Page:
Author(s): Hardy DB, Janowski BA, Corey DR, Mendelson CR
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Abstract Spontaneous labor in women and in other mammals is likely mediated by a concerted series of biochemical events that negatively impact the ability of the progesterone receptor (PR) to regulate target genes that maintain myometrial quiescence. In the present study, we tested the hypothesis that progesterone/PR inhibits uterine contractility by blocking nuclear factor kappaB (NF-kappaB) activation and induction of cyclooxygenase-2 (COX-2), a contractile gene that is up-regulated in labor. To uncover mechanisms for regulation of uterine COX-2, immortalized human fundal myometrial cells were treated with IL-1beta +/- progesterone. IL-1beta alone caused a marked up-regulation of COX-2 mRNA, whereas treatment with progesterone suppressed this induction. This was also observed in human breast cancer (T47D) cells. In both cell lines, this inhibitory effect of progesterone was blocked by RU486. Using chromatin immunoprecipitation, we observed that IL-1beta stimulated recruitment of NF-kappaB p65 to both proximal and distal NF-kappaB elements of the COX-2 promoter; these effects were diminished by coincubation with progesterone. The ability of progesterone to inhibit COX-2 expression in myometrial cells was associated with rapid induction of mRNA and protein levels of inhibitor of kappaBalpha, a protein that blocks NF-kappaB transactivation. Furthermore, small interfering RNA-mediated ablation of both PR-A and PR-B isoforms in T47D cells greatly enhanced NF-kappaB activation and COX-2 expression. These effects were observed in the absence of exogenous progesterone, suggesting a ligand-independent action of PR. Based on these findings, we propose that PR may inhibit NF-kappaB activation of COX-2 gene expression and uterine contractility via ligand-dependent and ligand-independent mechanisms.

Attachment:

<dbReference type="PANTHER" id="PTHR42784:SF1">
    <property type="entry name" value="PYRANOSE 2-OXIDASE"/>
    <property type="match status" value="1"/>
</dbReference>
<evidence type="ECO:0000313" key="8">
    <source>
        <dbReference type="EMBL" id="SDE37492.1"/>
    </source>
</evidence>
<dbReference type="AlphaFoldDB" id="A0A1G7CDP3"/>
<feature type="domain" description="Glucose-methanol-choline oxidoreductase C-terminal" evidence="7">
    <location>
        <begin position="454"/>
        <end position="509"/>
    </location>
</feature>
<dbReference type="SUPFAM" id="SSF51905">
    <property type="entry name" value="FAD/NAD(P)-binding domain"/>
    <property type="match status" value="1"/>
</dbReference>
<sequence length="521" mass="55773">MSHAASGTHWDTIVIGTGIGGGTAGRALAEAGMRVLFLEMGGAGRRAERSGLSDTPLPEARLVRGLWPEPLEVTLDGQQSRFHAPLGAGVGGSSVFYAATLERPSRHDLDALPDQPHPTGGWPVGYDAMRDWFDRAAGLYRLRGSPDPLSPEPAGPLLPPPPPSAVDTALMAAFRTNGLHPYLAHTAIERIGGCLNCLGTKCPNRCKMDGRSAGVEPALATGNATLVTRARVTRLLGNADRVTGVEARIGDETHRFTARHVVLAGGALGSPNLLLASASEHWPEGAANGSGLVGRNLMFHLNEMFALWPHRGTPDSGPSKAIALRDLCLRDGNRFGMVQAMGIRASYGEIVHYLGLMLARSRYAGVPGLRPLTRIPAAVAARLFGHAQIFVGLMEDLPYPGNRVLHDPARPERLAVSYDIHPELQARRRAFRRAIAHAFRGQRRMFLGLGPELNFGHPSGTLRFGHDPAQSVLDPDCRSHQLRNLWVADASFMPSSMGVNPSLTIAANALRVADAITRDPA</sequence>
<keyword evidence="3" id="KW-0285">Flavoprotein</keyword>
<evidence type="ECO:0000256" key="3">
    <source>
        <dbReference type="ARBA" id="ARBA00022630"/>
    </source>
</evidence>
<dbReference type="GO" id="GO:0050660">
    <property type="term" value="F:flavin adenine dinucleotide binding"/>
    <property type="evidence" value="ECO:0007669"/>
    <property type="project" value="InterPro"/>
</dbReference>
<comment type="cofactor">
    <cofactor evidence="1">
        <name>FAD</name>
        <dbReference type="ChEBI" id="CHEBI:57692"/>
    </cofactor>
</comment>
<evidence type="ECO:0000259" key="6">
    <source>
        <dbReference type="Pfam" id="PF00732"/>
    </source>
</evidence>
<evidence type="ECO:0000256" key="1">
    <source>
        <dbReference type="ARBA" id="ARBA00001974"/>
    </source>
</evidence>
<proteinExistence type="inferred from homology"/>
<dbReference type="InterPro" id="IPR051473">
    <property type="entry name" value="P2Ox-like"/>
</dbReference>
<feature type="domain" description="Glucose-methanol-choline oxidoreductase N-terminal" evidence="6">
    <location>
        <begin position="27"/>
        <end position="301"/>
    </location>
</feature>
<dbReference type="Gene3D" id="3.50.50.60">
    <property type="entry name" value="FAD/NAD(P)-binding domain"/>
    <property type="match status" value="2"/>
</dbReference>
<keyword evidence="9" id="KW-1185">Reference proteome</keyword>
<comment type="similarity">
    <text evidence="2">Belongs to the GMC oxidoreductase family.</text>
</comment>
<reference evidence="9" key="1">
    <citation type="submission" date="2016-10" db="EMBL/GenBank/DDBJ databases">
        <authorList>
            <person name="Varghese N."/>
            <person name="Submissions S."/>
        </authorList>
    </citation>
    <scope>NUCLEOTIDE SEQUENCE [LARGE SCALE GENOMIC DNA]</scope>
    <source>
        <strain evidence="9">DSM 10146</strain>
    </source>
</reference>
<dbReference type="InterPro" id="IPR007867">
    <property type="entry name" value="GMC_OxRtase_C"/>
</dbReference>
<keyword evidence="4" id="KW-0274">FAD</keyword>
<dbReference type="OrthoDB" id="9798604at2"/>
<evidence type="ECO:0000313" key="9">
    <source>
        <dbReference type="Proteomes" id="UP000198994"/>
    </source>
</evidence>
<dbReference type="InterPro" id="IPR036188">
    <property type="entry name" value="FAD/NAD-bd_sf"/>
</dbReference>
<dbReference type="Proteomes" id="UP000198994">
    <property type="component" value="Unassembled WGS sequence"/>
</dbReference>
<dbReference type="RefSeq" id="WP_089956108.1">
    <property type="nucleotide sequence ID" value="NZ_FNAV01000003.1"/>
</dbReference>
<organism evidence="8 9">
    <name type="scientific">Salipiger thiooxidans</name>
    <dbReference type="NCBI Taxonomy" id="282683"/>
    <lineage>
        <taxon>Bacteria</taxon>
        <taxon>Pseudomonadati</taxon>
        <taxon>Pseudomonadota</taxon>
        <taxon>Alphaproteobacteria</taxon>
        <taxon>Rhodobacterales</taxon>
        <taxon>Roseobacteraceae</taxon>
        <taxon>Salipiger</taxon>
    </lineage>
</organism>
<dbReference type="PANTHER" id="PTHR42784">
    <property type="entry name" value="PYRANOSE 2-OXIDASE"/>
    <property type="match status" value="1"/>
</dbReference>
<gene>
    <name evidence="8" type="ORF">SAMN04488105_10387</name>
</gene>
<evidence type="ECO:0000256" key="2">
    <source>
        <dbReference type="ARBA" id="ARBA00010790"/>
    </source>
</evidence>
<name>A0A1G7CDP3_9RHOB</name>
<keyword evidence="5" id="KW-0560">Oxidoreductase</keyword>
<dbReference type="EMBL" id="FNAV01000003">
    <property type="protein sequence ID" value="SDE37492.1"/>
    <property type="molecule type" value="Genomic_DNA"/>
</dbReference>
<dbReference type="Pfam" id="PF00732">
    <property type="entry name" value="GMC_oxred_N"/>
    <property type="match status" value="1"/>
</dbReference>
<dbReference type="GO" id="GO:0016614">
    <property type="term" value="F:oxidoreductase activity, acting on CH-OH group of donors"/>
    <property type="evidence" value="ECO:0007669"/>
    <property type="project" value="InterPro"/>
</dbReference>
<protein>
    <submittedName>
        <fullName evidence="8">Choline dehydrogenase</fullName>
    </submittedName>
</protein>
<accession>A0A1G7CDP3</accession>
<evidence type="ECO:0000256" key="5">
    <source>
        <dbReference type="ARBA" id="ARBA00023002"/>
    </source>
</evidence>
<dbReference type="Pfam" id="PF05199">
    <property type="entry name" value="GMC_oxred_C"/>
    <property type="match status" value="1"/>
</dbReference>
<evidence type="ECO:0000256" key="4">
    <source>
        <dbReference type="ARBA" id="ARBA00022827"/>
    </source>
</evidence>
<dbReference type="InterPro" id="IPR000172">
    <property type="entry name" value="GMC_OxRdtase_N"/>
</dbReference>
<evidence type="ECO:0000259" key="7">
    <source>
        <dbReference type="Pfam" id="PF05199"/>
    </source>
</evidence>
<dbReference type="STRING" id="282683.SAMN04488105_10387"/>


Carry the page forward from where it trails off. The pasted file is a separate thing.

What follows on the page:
This article was published in Mol Endocrinol
and referenced in Journal of Steroids & Hormonal Science